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Backpacker Magazine – Gear Guide 2011

Gear Review: Tarptent Moment Tent

An ultra-affordable ultralight solo tent.

by: Kelly Bastone

Tarpent Moment (BP Photo Department)
Tarpent Moment (BP Photo Department)

Tarptent Moment
Usually you have to pay more to carry less. But this sub-two-pound tent is almost $100 cheaper than some competitors, and still delivers top-notch performance. “Livability is excellent, setup is simple, and it stood strong in 40-mph gusts above Winter Park, Colorado,” reports our thru-hiking tester, who carried this three-season shelter for 2,650 miles along the Continental Divide Trail.

Tarptent achieves the weight-to-cost ratio the old-fashioned way: low overhead. The company is a small operation that focuses on direct-to-consumer sales (with a few exceptions, Tarptent products aren’t available at retail stores). Setup is not ultralight fussy: A single pole arches over the midsection, and built-in carbon-fiber struts support the ends; two stakes complete the pitch (an optional crossing pole makes the tent freestanding, but compromises tautness by tugging the walls out of the smooth, curved shape).

While camped at treeline during fierce weather, our tester appreciated the 6.6-square-foot vestibule, which gave him space to shed soaked clothing before entering the tent. Headroom is above average (40 inches at the peak) and the 84-inch-long floor accommodates six-footers. And over four straight months, the 30-denier ripstop nylon held up to abrasive rock slabs and pine needles. Gripe: The two ceiling vents collapse shut during storms, making the interior muggy in prolonged wet weather. Still, testers deemed the minor condensation a fair tradeoff for this affordable ultralight. $215; 1 lb. 13 oz.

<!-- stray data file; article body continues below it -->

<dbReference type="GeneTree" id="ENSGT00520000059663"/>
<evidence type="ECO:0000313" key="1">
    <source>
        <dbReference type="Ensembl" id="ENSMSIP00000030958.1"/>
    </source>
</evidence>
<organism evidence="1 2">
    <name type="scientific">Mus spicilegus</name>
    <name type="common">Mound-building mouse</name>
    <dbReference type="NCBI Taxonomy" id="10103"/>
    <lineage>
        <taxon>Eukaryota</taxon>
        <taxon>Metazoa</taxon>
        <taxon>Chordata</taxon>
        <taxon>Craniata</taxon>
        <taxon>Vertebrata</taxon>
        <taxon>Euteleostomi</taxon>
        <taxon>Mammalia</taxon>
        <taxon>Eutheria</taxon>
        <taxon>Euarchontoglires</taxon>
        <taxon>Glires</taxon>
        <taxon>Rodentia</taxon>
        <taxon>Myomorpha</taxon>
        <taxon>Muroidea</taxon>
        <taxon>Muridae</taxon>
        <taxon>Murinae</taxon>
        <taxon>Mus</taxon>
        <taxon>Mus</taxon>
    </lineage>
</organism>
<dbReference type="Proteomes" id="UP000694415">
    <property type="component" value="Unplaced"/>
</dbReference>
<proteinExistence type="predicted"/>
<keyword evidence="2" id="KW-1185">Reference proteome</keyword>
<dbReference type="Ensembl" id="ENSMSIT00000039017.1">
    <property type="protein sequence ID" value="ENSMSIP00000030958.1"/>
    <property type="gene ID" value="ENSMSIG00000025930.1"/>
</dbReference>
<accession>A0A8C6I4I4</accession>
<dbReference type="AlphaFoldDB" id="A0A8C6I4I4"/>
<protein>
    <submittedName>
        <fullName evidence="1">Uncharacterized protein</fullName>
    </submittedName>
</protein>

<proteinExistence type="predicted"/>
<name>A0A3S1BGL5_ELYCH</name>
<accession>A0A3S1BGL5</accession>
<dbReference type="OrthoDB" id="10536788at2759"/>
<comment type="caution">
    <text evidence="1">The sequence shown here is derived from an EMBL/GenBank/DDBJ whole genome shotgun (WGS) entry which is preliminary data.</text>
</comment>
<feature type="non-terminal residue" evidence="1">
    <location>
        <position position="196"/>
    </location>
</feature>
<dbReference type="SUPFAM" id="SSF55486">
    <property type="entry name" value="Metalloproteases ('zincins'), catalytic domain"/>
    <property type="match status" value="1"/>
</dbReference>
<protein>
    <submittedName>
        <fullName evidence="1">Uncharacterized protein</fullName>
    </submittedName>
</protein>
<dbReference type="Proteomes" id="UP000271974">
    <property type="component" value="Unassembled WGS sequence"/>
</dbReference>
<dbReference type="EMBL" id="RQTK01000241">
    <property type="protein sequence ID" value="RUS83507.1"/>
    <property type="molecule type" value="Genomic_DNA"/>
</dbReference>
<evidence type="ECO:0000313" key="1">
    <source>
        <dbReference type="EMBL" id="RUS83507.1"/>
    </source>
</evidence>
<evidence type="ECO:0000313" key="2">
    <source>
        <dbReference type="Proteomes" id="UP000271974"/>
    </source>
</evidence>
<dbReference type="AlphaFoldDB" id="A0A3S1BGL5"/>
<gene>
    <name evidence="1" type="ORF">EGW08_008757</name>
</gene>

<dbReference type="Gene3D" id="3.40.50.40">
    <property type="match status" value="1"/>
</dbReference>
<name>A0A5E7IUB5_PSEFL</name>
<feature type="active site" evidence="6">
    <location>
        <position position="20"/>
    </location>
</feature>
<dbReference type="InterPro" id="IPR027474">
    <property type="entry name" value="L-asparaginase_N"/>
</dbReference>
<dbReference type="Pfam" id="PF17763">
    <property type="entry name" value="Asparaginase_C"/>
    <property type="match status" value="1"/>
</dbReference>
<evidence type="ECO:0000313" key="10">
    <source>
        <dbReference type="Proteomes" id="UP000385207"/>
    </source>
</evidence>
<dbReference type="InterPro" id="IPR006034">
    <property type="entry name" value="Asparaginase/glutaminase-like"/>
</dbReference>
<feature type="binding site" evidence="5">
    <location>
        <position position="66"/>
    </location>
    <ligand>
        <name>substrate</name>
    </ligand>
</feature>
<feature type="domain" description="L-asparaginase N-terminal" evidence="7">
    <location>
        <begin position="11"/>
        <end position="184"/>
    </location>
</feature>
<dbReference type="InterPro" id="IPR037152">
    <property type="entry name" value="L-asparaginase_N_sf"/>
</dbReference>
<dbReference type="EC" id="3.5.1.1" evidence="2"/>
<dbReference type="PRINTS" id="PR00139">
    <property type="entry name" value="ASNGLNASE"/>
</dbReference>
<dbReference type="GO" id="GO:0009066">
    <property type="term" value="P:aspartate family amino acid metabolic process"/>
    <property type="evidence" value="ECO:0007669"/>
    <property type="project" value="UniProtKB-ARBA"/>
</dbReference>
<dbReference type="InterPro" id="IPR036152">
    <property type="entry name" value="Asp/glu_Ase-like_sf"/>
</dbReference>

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Star Star Star Star Star
Zach Leitch
Jan 04, 2013

I carried the Moment during my 2012 NoBo AT thru-hike and I agree with the author's comments and concerns about this tent. The ventilation flap problem can be solved by using little sticks to prop them open. I had mine factory seam sealed ($25) and I'm glad I did. I suggest getting some longer ultralight stakes. Tarptent includes some light stakes that are a little short in loose material. This problem can be solved if you can find some big rocks or logs to place over them in windy weather.

You can't beat the price and you can only beat the weight with something that is not a tent or requires trekking poles, taking away the quick setup of this tent. I'm good at it after 4 months of daily use and I can usually do it in a minute or so, unless I'm worried about the weather. THis tent also packs up extremely quickly, which is great when you're striking camp in the rain and wind. It also packs down very small and is easy to fit in lots of your packs corners, loops, hydration pouch, etc.

There is no better ultralight single person tent under $500 or maybe at all. I've seen everything on the market in 3-season conditions and there are some great tents, but the overwhelming price, weight, and outstanding livability are unbeatable. If you're scared of ultralight/boutique shops, buy a Hubba or the BA UL1. Otherwise get the moment and buy the lightest piece of tyvex you can find to cut in the shape of the tent. I got mine on Amazon from a kite parts source.

Bravo Henry Shires!

Sep 20, 2011

Peace Dude

Sep 20, 2011


May 10, 2011



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